The first half of the book is focused on showing the shortcomings of a physicalist view.  He argues that under physicalism, things like creativity and heroism cease to exist.  Creativity is defined as the bringing of something new into existence, something original.  Heroism is making virtuous choices.  The problem is that under physicalism there is no free will.  If humans are just biological machines, extremely complex computers, we can only do what we have been programmed to do by nature or nurture.

He also argues, suprisingly, that physicalism leads to a devaluing of nature.  This appears surprising because it is often religious people, at least of certain persuasions, who are seen as so valuing the spiritual that they care nothing for the world around them.  But Dickerson says that the views of Kurzweil and others devalue the body: if we’re going to merge with computers, what need is there for the natural world?  Further, if the only things that exist are physical things, Dickerson argues than everything humans do is “natural.”  Humans, as part of nature, do natural things, whether this is polluting rivers or cleaning them.  And if determinism is true, which it must be under this view, then it is inevitable that we will do whatever we do.  There is nothing “unnatural.”

Dickerson’s third argument may be even more surprising, as he argues that physicalism gives less reason to trust in reason or science than does dualism.  In this he turns some physicalist arguments back on themselves.  Many say that humans only believe in religion as part of our evolutionary programming, it was something helpful in the past.  Yet if all our beliefs only come about out of usefulness, then the same is true of our trust in reason.  If a mind outside the physical brain is illusion, then so to is reason.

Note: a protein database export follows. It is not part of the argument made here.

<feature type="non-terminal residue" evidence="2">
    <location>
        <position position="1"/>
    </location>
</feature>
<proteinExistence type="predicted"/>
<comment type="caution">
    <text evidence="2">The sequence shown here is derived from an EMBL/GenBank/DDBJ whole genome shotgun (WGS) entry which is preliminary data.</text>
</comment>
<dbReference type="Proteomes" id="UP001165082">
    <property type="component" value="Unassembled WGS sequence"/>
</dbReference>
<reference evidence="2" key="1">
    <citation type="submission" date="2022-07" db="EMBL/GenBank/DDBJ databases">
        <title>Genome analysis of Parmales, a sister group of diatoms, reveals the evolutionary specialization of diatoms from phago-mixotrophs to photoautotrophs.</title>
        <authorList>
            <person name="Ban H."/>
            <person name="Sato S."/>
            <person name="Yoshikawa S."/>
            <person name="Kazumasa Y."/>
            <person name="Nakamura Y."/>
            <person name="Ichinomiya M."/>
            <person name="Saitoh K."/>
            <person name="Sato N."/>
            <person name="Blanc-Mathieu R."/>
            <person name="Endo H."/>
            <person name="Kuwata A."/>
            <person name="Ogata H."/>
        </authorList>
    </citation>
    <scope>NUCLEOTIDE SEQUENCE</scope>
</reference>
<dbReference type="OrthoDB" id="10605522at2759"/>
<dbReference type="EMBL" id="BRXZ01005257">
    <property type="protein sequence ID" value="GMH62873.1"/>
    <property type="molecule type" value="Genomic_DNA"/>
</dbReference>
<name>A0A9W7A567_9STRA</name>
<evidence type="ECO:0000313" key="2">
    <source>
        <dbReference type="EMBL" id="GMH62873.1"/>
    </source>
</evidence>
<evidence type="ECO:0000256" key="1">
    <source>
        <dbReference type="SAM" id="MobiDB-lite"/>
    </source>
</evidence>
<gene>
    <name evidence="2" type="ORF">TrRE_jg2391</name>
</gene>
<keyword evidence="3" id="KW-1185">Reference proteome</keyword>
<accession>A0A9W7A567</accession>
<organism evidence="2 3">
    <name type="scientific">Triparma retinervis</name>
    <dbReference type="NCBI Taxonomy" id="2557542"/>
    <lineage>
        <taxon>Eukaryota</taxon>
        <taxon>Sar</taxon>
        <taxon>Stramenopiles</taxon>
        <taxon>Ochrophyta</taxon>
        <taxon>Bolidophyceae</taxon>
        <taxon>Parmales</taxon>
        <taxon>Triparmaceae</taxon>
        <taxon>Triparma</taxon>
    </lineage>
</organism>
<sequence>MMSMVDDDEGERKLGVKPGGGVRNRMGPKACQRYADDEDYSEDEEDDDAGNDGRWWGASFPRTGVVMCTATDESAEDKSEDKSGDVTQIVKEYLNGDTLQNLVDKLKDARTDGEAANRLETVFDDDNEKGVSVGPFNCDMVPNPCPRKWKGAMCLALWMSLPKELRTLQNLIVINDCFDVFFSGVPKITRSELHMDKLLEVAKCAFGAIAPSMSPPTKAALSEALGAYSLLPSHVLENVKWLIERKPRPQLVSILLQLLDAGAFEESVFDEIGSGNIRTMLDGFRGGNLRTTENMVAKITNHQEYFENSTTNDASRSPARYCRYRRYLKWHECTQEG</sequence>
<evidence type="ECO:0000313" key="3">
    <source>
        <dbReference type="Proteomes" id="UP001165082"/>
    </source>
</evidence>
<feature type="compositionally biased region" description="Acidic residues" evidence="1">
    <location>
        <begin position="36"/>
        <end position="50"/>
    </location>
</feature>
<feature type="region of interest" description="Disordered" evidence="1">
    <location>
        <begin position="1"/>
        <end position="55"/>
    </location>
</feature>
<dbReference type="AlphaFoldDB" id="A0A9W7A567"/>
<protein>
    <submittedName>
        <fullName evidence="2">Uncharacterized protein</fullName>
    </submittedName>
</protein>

The second part of the book then goes through the same subjects, showing how a dualist perspective better accounts for human creativity, heroism and the rest.  It should be noted that Dickerson argues for an integrative dualism where body and soul cannot be separated from each other, both are needed for a human to be fully human.  This differs from a “ghost in the machine” dualism where the soul is like an entity living in the body, pulling the levers and running the show.

Overall, this is a fantastic book.  It covers a lot of ground while engaging with a variety of fields from science to literature.  Dickerson does not claim to have a knock-down rational argument for or against naturalism or dualism.  Instead his point is to ask which view better explains our existence as humans: “What I have suggested was that if humans are spiritual beings, then we ought to have some spiritual compass” (206).

To Dickerson, and I think he’s right, it comes down to assumptions.  If you assume from the outset that humans are just physical creatures and nothing more, that the brain is just the matter you can see inside a skull, then no argument for a soul makes sense.  Dickerson asks us to question that assumption.  What if we leave open the possibility that there is more to the world than what science can find, then what is physical and material?  Does a spiritual sense better explain creativity and heroism, reason and a moral basis for ecological practice (i.e., polluting the planet is wrong).  If so, perhaps there is something out there beyond the natural world.

That said, questioning our assumptions is tough.  If Dickerson can get us to do that, he has succeeded.

Finally, I did think the book slowed down near the end.  Perhaps, and this will sound bad coming from a Christian pastor, it is because that while his defense of creativity and heroism relied on the work of Tolkien, his defense of reason and science rested on scripture.  I believe everything he said about scripture is true and that there is a strong motivation in there for trusting reason and doing science.  But using scripture to support the argument in one chapter and not another seemed uneven.  It would have been better either to add scripture to the heroism and creativity chapter, or to find examples (like Tolkien) for the science and reason chapter.